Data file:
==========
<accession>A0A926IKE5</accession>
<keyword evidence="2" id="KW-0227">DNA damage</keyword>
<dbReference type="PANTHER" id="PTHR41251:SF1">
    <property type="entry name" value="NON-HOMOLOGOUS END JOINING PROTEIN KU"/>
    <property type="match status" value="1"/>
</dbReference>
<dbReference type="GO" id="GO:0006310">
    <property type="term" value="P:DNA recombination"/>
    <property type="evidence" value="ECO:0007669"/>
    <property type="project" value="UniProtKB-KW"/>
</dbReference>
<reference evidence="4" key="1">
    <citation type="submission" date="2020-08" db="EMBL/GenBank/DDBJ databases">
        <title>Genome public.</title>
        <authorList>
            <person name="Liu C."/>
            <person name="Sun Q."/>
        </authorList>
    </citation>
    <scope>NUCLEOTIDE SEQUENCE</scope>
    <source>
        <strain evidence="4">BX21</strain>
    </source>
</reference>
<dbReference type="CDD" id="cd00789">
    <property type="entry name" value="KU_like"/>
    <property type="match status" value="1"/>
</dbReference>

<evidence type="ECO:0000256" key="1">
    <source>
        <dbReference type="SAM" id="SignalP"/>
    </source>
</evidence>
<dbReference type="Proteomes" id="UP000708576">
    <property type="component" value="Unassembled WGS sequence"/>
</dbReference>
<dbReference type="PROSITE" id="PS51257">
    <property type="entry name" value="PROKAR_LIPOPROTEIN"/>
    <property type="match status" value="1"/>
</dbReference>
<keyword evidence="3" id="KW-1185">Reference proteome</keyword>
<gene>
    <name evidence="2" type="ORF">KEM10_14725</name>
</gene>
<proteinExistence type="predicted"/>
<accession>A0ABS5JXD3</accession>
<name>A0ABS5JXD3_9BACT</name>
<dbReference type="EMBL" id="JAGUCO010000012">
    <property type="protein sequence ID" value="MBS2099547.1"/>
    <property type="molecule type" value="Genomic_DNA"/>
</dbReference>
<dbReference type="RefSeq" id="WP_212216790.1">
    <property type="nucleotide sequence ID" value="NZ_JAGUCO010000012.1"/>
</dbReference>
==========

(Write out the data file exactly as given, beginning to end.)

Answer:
<accession>A0A926IKE5</accession>
<keyword evidence="2" id="KW-0227">DNA damage</keyword>
<dbReference type="PANTHER" id="PTHR41251:SF1">
    <property type="entry name" value="NON-HOMOLOGOUS END JOINING PROTEIN KU"/>
    <property type="match status" value="1"/>
</dbReference>
<dbReference type="GO" id="GO:0006310">
    <property type="term" value="P:DNA recombination"/>
    <property type="evidence" value="ECO:0007669"/>
    <property type="project" value="UniProtKB-KW"/>
</dbReference>
<reference evidence="4" key="1">
    <citation type="submission" date="2020-08" db="EMBL/GenBank/DDBJ databases">
        <title>Genome public.</title>
        <authorList>
            <person name="Liu C."/>
            <person name="Sun Q."/>
        </authorList>
    </citation>
    <scope>NUCLEOTIDE SEQUENCE</scope>
    <source>
        <strain evidence="4">BX21</strain>
    </source>
</reference>
<dbReference type="CDD" id="cd00789">
    <property type="entry name" value="KU_like"/>
    <property type="match status" value="1"/>
</dbReference>

<evidence type="ECO:0000256" key="1">
    <source>
        <dbReference type="SAM" id="SignalP"/>
    </source>
</evidence>
<dbReference type="Proteomes" id="UP000708576">
    <property type="component" value="Unassembled WGS sequence"/>
</dbReference>
<dbReference type="PROSITE" id="PS51257">
    <property type="entry name" value="PROKAR_LIPOPROTEIN"/>
    <property type="match status" value="1"/>
</dbReference>
<keyword evidence="3" id="KW-1185">Reference proteome</keyword>
<gene>
    <name evidence="2" type="ORF">KEM10_14725</name>
</gene>
<proteinExistence type="predicted"/>
<accession>A0ABS5JXD3</accession>
<name>A0ABS5JXD3_9BACT</name>
<dbReference type="EMBL" id="JAGUCO010000012">
    <property type="protein sequence ID" value="MBS2099547.1"/>
    <property type="molecule type" value="Genomic_DNA"/>
</dbReference>
<dbReference type="RefSeq" id="WP_212216790.1">
    <property type="nucleotide sequence ID" value="NZ_JAGUCO010000012.1"/>
</dbReference>